good chemistry is complicated,
and a little bit messy -LW
I am reminded of a quote from Peter F. Druker, a renowned management consultant who was, several years back, reputed to have said on one of those news shows (Sunday morning's Meet-the-Press or similar):
Never confuse motion with progress.
As a senior (maybe that should be senile? ;-) ) Systems Engineers, I keep a little notebook of the various Axioms of Systems Engineering that I have heard or read over my 30 years in the business. These guide much of my everyday thinking about all aspects of systems engineering. The above quote from Peter Drucker is one of those Axioms.
I was, not too long ago, asked to be the lead of an independent review team of 'greybeards' for a floundering satellite flight software effort. The flight software was woefully behind and had reached a point where it was the 'long pole in the tend' holding up the satellite launch (at a cost of about $75,000 pre day for the delay).
The project had an independent test & evaluation team (which has proven, over the years in my business, to be a most useful strategy).
That test & eval team, briefing the progress and their assessment of the effort stated with great pride that were finding and getting fixed...on average...about 20 to 50 bugs per day. And they had proudly sustained that rate for almost 3 months...and that the software development team could turn most of the 'fixes' on average in 2 days and, in many instances, were releasing new versions within a day.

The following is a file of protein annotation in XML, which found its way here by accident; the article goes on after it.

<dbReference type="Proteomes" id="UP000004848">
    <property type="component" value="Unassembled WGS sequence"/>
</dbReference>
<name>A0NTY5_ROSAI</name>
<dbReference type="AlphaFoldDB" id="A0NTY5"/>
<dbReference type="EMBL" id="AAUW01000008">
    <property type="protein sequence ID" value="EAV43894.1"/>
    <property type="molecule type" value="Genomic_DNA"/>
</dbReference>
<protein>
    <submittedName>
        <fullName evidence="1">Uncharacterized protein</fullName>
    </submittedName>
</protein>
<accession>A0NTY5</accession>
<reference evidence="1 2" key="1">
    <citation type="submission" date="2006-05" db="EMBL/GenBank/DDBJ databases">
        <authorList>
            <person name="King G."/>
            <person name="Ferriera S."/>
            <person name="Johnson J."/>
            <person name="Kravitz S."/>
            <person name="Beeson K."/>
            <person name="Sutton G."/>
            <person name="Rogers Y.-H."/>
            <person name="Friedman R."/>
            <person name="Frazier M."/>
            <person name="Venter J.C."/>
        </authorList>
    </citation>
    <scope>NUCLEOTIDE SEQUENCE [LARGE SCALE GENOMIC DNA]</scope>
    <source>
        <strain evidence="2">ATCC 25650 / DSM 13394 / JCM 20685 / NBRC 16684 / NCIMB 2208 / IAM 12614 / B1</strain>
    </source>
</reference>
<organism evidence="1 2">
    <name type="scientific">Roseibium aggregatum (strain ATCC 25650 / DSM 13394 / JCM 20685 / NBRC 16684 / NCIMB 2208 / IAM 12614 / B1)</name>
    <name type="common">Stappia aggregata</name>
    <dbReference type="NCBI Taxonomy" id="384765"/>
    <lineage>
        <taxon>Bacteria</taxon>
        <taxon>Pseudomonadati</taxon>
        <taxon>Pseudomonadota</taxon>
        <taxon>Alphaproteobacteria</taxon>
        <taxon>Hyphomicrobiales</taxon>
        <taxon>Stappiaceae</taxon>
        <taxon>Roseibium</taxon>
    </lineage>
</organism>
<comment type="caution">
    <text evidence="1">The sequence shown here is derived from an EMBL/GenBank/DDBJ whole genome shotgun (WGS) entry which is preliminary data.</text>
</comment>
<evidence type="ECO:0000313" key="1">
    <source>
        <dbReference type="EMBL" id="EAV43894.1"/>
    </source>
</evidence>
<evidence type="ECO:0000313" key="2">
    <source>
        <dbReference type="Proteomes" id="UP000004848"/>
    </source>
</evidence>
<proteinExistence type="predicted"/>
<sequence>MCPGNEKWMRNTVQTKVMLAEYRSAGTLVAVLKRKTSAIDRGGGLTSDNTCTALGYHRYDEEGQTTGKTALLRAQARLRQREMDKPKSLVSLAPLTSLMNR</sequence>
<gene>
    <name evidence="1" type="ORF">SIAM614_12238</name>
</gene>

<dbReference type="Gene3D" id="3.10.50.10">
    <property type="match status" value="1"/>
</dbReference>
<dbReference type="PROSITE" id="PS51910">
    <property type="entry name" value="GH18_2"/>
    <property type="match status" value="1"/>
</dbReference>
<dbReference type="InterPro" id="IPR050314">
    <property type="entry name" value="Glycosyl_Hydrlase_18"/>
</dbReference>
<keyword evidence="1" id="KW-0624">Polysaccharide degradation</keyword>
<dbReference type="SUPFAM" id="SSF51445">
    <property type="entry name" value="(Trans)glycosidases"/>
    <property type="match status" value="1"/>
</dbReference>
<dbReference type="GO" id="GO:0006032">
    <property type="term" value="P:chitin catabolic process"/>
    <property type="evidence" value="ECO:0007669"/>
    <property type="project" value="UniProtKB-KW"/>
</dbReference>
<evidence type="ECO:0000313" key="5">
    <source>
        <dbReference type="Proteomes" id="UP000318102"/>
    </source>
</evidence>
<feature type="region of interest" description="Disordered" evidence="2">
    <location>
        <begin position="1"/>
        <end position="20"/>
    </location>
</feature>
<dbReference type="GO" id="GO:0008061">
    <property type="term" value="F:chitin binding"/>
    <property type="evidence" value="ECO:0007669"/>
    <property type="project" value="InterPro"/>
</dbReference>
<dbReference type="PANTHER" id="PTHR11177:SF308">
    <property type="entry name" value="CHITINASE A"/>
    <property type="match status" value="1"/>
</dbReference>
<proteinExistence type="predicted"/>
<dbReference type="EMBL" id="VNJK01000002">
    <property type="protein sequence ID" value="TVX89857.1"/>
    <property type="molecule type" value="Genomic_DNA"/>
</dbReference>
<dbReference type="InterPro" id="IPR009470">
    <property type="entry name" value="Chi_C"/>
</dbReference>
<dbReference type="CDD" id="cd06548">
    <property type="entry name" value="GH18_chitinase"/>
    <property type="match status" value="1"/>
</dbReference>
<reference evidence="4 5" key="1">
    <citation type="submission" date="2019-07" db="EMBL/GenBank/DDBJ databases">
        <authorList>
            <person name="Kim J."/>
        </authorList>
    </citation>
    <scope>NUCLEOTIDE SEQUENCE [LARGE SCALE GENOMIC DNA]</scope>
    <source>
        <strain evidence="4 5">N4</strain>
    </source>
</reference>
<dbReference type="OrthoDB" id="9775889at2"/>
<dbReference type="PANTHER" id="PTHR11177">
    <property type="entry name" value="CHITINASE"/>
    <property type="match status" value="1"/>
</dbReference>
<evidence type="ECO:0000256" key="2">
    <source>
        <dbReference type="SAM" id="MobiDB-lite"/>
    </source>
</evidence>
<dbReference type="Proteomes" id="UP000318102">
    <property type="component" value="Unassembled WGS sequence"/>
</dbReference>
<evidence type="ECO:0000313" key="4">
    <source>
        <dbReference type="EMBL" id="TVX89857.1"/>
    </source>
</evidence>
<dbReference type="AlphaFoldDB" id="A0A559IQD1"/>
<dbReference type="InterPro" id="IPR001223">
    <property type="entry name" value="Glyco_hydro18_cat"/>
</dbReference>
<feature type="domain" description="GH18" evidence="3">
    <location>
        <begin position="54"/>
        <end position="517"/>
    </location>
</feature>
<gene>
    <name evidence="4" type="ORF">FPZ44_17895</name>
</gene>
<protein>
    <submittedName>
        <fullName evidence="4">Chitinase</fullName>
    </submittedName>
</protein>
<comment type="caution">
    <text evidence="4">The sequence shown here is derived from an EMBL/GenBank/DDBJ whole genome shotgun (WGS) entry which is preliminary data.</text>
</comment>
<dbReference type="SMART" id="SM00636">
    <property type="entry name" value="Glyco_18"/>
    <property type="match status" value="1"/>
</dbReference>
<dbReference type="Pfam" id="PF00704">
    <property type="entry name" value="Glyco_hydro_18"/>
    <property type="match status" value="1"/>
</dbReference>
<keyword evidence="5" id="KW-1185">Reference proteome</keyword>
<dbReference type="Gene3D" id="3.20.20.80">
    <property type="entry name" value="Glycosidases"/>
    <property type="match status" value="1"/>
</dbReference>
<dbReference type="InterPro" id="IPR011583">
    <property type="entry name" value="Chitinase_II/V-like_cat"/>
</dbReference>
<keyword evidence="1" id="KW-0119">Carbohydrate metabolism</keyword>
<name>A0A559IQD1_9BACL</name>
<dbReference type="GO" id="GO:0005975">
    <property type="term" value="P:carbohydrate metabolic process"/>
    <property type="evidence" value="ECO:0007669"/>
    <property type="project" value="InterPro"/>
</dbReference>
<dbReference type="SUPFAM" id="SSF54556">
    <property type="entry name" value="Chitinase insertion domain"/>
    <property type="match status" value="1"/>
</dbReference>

My reaction was one of horror...but all of the senior managers were nodding with clearly impressed feelings, that this was wondeful! After all, that clearly would get the problems cleared up in no time.
My horror was the realization of how bad the underlying code was, how undiciplined and chaotic the development process had become, and how painfully incompetent it made the software development team look.
Several other fine and wondeful monks have made great observations about the reported situation of the OP. I concur with virtually all of them. I am especially sensitive to and agree with the comments that emphasize the sense that such a change rate seems to be symptomatic of an undeciplined process, of the implication that such a high rate of turnarounds might be indications of seriously flawed underlying software.
I really like this thread and everyone's comments.
ack Albuquerque, NM